Archive for March, 2010

The Key for NT Christology: ‘Divine Identity’ Not ‘Function’ or ‘Nature’

March 29, 2010

Once the category of divine identity replaces those of function and nature as the primary and comprehensive category for understanding both Jewish monotheism and early Christology, then we can see that the New Testament’s lack of concern with the divine nature of Christ is by no means an indication of a merely functional Christology. We can see that throughout the New Testament texts there is a clear and deliberate use of the characteristics of the unique divine identity to include Jesus in that identity. Once we have rid ourselves of the prejudice that high Christology must speak of Christ’s divine nature, we can see the obvious fact that the Christology of divine identity common to the whole New Testament is the highest Christology of all. It identifies Jesus as intrinsic to who God is.

Richard Bauckham, God Crucified: Monotheism and Christology in the New Testament (Grand Rapids, MI: William B. Eerdmans Publishing Company, 1998), 42.

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The Highest Possible Christology

March 21, 2010

The highest possible Christology, the inclusion of Jesus in the unique divine identity, was central to the faith of the early church even before any of the NT writings were written, since it occurs in all of them.

Richard Bauckham, God Crucified: Monotheism and Christology in the New Testament (Grand Rapids, MI: William B. Eerdmans Publishing Company, 1998), 27.

Bauckham on NT Christology

March 21, 2010

… the intention of New Testament Christology, throughout the texts, is to include Jesus in the unique divine identity as Jewish monotheism understood it. The writers do this deliberately and comprehensively by using precisely those characteristics of the divine identity on which Jewish monotheism focused in characterizing God as unique. They include Jesus in the unique divine sovereignty over all things, they include him in the unique divine creation of all things, they identify him by the divine name which names the unique divine identity, and they portray him as accorded the worship which, for Jewish monotheists, is recognition of the unique divine identity.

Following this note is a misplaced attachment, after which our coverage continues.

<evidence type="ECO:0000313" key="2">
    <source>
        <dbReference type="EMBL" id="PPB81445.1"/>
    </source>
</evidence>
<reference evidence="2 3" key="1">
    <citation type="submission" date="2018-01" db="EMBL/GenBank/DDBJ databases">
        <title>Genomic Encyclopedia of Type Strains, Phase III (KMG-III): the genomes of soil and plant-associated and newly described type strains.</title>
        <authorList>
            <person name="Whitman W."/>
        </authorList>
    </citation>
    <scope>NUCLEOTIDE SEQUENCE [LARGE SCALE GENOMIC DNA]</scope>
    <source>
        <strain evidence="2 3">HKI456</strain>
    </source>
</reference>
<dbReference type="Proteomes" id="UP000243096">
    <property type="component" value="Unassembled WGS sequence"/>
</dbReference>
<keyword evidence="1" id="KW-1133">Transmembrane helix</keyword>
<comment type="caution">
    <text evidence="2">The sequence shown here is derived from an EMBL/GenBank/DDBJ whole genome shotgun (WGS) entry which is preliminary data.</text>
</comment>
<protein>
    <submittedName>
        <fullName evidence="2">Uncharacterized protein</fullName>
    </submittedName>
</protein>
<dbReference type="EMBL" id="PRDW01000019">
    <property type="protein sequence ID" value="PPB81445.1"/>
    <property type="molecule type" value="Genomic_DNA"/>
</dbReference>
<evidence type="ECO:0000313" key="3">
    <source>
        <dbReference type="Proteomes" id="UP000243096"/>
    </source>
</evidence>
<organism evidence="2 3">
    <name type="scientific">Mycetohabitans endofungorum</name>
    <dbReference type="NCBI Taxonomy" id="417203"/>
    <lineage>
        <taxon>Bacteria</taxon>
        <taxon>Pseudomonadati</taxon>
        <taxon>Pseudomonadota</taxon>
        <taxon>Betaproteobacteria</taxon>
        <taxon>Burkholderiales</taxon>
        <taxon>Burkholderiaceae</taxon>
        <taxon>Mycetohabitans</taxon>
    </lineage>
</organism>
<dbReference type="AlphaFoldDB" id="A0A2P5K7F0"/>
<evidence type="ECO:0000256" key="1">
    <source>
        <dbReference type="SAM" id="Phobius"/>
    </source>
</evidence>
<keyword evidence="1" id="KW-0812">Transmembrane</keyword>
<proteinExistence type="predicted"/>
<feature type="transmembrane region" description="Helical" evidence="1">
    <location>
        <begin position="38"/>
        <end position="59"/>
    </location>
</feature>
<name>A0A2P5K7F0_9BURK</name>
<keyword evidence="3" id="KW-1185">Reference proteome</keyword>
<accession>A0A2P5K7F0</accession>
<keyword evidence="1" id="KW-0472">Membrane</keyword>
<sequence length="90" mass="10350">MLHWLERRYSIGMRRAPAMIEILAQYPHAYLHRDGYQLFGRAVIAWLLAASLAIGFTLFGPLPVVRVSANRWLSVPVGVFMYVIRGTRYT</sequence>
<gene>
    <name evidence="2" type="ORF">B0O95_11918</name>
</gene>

Richard Bauckham, God Crucified: Monotheism and Christology in the New Testament (Grand Rapids, MI: William B. Eerdmans Publishing Company, 1998), 26.

Peter Martyr on the Eucharist and Community

March 19, 2010

If a secular table reconciles men to one another when they meet together, why should not the table of Christ effect this the more? Since the wildest beasts are tamed by food, why are men not made gentle by this heavenly food? If treaties and covenants are usually sealed by food and drink, why do not the children of God establish peace and friendship among themselves by communicating together?

Peter Martyr Vermigli, The Oxford Treatise and Disputation, trans. and ed. Joseph C. McLelland (Kirksville, MO: Truman State University Press, 2000), 13.

The Reformers’ Basic Objection

March 15, 2010

The Reformers’ basic protest can be summarized in the words of Adolf Harnack: rightly did they rebel against the Catholic sacramental system, he says, since “it was rooted in the fundamental conception that religion is an antidote for the finiteness of man, in the sense that it deifies his nature.” And by the revolutionary force of the Reformation principles “the axe was laid to the root of the whole Catholic sacramental concept”—that is, the mediation of grace through what he calls “the magic of the opus operatum.”

Francis Clark, Eucharistic Sacrifice and the Reformation (Westminster, MD: Newman Press, 1960), 105.

Two Sacraments

March 5, 2010

Baptism and the Eucharist are the sacraments of the Church, for they are given to Christ’s flock as signs and seals of His twofold activity in and among them: of joining them to Himself in the union of faith, and nourishing them to Himself in the union of faith, and nourishing them by the communication of His own new humanity. In the Christian life these are two elements: the absolute element of once-for-all death and burial related to the Cross of Christ, and the ongoing growth in grace related to the Risen Man. The sacraments signify and seal these two realities, that is, the Mystery of Christ Himself.

Joseph C. McLelland, The Visible Words of God (Grand Rapids: MI, Wm. B. Eerdman’s Publishing Company, 1957), 138.

McLelland on Vermigli’s Sacramental Theology

March 5, 2010

The Holy Spirit is the Vicar of Christ, and by definition excludes a corporeal presence of the humanity of Christ upon the earth during the age in between the Advents of Christ. For that humanity is a glorified humanity: its substantial presence upon this sinful earth must necessitate judgment and change, and cannot be replaced by a corporeal presence in the Eucharist.

Joseph C. McLelland, The Visible Words of God (Grand Rapids: MI, Wm. B. Eerdman’s Publishing Company, 1957), 117.